The UNC Board of Governors is in the process of reviewing hundreds of centers and institutions housed throughout college campuses across the state. This review is long past due, as Civitas alluded to in 2009:
Again, regrettably questions of duplication and public benefits emerge. For example, North Carolina Central University houses The Center on Family relations while UNC-Greensboro has the Family Research Center. UNC-Chapel Hill supports the Center for European Studies and the Center for Slavic Eurasian and East European Studies. Considering the current economic conditions, are there sufficient public benefits to justify continued public funding for such narrowly focused projects as the Center for Biology of Nematode Parasitism (UNC-Greensboro) or the Mountain Aquaculture Research Center (Western Carolina University)?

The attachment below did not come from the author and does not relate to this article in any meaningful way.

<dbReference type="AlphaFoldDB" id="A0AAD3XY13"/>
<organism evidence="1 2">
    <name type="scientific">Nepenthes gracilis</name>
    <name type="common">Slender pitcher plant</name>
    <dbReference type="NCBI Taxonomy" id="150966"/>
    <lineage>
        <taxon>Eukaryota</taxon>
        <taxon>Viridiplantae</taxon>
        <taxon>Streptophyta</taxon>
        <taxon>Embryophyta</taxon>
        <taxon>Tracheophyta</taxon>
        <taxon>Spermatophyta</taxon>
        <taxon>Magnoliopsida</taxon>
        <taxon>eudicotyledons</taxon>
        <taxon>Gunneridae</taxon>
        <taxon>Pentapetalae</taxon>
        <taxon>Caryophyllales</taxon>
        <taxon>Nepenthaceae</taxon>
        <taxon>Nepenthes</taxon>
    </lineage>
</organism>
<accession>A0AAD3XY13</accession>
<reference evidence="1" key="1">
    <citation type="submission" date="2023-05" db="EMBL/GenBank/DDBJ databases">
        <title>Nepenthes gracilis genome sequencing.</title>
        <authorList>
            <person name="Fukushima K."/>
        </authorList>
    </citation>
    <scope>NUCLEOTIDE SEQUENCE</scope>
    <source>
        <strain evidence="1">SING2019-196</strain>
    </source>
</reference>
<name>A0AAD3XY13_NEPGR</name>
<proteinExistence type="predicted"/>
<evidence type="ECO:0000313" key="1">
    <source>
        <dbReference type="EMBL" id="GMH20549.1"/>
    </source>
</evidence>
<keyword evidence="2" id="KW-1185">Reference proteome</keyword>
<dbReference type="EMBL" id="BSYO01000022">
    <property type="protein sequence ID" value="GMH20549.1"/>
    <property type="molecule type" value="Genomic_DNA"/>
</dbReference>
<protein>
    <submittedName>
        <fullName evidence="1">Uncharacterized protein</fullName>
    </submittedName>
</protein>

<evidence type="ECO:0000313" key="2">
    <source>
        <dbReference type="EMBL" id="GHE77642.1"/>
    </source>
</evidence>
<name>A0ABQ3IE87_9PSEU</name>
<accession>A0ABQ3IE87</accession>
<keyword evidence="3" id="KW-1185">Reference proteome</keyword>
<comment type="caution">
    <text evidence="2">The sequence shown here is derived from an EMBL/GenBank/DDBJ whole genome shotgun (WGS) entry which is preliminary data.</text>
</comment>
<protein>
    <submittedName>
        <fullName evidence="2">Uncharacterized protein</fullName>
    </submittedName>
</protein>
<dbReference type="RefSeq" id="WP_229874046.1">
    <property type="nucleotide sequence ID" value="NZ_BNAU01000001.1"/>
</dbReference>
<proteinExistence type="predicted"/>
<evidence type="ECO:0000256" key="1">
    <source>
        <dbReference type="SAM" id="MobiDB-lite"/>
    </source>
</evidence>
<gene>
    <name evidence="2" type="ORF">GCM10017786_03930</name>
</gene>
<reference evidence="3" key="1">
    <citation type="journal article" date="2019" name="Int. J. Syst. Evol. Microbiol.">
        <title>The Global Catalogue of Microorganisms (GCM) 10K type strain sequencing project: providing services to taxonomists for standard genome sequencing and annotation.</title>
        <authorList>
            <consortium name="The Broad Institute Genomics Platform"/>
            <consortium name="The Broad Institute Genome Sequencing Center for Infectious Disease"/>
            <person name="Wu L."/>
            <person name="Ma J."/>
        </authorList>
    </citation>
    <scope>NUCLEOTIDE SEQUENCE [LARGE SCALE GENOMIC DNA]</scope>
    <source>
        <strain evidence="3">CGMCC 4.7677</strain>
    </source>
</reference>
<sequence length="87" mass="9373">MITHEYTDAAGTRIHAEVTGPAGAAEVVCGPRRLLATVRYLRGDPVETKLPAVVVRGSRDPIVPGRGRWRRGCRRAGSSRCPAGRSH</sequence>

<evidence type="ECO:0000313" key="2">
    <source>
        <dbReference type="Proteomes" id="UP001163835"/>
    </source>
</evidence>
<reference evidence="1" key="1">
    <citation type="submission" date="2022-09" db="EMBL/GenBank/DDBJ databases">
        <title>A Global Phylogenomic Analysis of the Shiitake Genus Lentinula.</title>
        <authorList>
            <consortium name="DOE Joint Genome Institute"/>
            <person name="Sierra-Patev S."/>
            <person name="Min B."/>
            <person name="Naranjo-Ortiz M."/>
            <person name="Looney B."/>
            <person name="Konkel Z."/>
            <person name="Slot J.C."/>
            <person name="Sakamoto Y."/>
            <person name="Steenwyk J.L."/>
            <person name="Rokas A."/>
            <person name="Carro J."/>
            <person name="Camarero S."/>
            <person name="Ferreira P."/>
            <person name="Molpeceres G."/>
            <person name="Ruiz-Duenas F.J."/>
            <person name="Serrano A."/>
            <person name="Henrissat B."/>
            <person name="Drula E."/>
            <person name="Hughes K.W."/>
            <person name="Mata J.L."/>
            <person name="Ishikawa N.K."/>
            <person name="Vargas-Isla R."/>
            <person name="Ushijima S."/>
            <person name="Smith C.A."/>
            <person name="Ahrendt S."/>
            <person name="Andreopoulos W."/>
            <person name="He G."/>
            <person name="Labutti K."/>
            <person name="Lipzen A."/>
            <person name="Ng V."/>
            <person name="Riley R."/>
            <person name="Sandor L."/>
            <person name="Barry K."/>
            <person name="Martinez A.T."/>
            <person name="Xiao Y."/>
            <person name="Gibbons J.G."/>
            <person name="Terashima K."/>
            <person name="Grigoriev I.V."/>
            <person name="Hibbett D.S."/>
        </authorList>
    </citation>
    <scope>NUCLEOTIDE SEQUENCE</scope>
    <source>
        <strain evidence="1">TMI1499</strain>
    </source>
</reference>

And earlier this year Civitas once again spotlighted the UNC centers and institutes.
A quick review of listing reveals several things. First, most centers and institutes focus on highly specialized areas of research. Second, the centers and institutes reflect a fair amount of duplication. There is an Institute for Marine Sciences (UNC-Chapel Hill) and a Center for Marine Sciences (UNC-Wilmington). North Carolina State University houses the Institute for Climate Studies while UNC-Charlotte hosts the Center for Precision Meteorology. East Carolina claims the Center for the Liberal Arts; UNC-Chapel Hill houses the Institute for the Arts and Humanities. The duplication seems to extend not only across campuses, but also within campuses. UNC-Chapel Hill is home to the Institute for African- American Research, the Sonja Hayes Stone Center for Black Culture, and the African Studies Center.
And of course, perhaps topping the list of UNC centers that should receive close scrutiny is the John Edwards founded UNC Poverty Center, a hyper-partisan and non-transparent radical organization now headed by left-wing blowhard Gene Nichol.